Politics and the Infinite Regression

The daily life of Palestinians revolves around overcoming the obstacles of Israeli occupation. No aspect of life escapes this effect. Ignore religion and national patriotism (Israeli, Palestinian, American, or otherwise) for the moment. There are Israelis and Palestinians and they are living near one another. The Israelis have the military power. The Palestinians have some grievances with their treatment by the Israelis, which are recognized as valid by the international community. Israelis have security concerns that are also valid in the eyes of the international community. International law says that Israel should stop certain activities, and international opinion says that Palestinians should not act violently against their occupiers.
So the West Bank has been relatively quiet for several years. No uprisings and little violence from them against Israelis. But the Israelis continue to do things they are not supposed to. Since Palestine doesn’t have the military ability to stand for itself, the international community should enforce its own edicts. But then comes politics. The US has an interest in keeping Israel happy, and as a member of the UN security council, it can veto actions that reprimand Israel. On the other hand, making Palestinians happy gets the US almost nothing, except for a warm, fuzzy feeling when the Arab world actually supports an American decision.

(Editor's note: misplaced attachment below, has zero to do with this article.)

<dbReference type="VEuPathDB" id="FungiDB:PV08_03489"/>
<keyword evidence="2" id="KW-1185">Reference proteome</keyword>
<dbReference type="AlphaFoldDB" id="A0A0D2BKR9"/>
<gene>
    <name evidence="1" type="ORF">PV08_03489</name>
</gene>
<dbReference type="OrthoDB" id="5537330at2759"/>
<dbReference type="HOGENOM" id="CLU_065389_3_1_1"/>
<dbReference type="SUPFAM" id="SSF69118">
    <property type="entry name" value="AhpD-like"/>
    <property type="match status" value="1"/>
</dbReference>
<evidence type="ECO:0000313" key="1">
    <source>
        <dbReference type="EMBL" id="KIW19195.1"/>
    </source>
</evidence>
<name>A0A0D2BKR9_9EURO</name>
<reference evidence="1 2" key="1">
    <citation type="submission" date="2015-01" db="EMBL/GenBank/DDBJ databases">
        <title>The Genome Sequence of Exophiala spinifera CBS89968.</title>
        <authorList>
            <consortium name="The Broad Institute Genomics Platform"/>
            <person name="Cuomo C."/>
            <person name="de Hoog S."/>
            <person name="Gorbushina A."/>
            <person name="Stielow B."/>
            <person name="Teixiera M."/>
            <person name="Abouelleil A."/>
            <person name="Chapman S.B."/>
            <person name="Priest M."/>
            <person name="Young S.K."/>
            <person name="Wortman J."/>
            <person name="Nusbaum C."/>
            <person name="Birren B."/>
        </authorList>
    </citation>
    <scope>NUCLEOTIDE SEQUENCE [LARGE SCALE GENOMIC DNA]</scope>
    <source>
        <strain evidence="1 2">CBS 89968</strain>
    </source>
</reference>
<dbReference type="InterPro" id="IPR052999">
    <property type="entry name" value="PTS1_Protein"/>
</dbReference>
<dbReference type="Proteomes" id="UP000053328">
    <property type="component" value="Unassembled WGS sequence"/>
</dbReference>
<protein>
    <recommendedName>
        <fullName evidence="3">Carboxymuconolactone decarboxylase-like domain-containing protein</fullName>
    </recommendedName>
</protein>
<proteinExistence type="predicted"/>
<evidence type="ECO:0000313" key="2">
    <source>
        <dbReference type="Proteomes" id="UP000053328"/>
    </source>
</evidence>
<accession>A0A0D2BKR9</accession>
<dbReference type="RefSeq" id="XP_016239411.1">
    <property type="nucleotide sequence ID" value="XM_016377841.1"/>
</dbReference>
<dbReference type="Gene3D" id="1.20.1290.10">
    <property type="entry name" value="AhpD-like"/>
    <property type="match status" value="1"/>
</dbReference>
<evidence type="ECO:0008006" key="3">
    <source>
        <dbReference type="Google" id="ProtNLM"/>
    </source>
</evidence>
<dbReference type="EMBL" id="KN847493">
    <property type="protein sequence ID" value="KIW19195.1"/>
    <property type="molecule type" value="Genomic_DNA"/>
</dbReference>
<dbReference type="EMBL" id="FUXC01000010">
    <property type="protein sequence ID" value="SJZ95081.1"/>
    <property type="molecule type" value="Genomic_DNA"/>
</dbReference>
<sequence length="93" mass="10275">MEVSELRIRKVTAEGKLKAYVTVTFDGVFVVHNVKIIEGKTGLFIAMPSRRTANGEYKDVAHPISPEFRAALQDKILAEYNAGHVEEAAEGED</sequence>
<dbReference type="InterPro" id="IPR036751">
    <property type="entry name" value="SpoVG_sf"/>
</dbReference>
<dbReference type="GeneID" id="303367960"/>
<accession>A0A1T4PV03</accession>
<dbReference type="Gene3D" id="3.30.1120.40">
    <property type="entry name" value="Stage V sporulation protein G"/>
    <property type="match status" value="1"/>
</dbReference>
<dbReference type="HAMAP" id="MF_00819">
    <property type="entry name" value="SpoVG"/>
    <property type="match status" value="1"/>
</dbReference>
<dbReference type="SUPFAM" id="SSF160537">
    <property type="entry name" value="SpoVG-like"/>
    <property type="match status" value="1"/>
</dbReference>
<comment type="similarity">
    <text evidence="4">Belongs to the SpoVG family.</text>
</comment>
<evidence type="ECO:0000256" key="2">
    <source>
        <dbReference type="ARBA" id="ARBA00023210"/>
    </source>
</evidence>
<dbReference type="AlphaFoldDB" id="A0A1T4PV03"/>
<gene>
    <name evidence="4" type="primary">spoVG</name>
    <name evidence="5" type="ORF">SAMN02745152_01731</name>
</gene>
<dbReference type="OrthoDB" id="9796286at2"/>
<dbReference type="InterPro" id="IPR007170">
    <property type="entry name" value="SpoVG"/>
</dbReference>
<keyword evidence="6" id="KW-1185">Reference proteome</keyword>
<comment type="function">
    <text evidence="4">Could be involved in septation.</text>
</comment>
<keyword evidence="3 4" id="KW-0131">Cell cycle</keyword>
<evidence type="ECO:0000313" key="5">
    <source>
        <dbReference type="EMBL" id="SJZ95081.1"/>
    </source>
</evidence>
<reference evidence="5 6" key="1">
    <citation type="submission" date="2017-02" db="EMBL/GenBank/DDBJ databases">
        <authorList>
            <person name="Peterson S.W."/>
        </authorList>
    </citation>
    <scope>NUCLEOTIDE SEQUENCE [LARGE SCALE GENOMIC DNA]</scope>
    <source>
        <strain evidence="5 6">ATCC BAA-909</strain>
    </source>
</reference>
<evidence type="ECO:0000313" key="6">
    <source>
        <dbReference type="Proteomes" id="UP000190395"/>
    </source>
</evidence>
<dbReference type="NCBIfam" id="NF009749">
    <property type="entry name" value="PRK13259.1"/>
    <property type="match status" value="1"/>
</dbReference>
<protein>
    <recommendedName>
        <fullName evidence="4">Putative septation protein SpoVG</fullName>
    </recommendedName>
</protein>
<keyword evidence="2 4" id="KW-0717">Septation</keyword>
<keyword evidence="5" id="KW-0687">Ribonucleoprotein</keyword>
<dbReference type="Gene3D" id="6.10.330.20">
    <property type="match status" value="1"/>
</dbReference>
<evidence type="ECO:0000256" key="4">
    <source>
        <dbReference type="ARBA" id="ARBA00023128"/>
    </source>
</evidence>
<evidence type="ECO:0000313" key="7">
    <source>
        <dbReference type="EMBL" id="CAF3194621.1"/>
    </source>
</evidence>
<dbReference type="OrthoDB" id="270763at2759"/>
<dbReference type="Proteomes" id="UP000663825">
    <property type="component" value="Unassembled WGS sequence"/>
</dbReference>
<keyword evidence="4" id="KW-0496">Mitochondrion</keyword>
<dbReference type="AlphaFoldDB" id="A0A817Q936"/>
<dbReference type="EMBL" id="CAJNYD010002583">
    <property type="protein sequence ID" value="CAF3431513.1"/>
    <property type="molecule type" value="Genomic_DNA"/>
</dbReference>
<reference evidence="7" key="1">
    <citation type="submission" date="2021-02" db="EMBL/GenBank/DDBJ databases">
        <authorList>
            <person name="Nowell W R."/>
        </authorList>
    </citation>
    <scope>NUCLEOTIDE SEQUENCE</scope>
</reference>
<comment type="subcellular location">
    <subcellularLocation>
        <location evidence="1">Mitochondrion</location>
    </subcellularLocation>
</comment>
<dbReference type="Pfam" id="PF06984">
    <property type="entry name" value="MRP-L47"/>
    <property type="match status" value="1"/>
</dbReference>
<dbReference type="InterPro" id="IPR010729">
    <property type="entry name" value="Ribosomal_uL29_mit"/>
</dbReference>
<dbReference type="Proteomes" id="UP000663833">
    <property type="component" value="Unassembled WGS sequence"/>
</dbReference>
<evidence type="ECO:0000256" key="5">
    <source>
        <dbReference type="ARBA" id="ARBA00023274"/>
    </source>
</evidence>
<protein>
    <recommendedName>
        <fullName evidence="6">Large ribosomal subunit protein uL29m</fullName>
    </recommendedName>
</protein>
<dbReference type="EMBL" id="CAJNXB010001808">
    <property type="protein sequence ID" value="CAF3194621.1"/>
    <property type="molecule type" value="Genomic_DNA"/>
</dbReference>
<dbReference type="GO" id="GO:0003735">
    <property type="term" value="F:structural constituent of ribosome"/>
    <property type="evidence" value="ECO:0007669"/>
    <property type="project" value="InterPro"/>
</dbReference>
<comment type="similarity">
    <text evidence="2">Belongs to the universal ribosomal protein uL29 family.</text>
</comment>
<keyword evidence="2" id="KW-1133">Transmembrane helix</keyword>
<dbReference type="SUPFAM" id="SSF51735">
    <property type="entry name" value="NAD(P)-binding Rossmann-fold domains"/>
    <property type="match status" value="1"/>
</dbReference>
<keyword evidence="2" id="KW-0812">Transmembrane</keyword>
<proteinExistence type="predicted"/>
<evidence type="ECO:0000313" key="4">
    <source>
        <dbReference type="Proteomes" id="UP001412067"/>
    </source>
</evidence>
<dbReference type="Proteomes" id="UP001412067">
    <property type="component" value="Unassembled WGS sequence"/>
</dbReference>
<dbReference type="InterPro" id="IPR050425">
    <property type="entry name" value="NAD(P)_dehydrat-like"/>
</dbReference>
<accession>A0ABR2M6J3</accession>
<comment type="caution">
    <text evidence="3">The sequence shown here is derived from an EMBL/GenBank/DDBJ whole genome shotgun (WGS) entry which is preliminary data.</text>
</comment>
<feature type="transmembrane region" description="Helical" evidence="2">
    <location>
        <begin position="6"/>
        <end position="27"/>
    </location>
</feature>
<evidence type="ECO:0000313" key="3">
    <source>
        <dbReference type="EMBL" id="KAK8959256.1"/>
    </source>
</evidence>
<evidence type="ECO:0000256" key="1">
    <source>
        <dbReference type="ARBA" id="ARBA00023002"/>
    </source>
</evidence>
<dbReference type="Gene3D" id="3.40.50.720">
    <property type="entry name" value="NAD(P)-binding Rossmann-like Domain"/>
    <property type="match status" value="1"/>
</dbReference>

So that’s why the Palestinians are in such bad shape. Their civil and national rights are protected by international law, but that law is useless unless there is economic/military enforcement behind it. And right now, the Sherriff of the international community is the US. And we aren’t out for justice that doesn’t suit us.
But you won’t catch anyone phrasing it quite this bluntly. The real danger of discussing Israeli-Palestinian politics is getting caught in what I call the “infinite regression”. For every act of violence, oppression, or otherwise immoral behavior, there is a rationalization. Both Israelis and Palestinians claim that their actions were justified by a previous injustice by the opposing group. And that is without even considering the religious motivations, which don’t require even a pretense of rationality beyond scriptural edict. In my opinion, a peace in this place requires both sides to acknowledge partial guilt and compromise on their demands. No one is served by a continued demand for reparations for past grievances, on either side.

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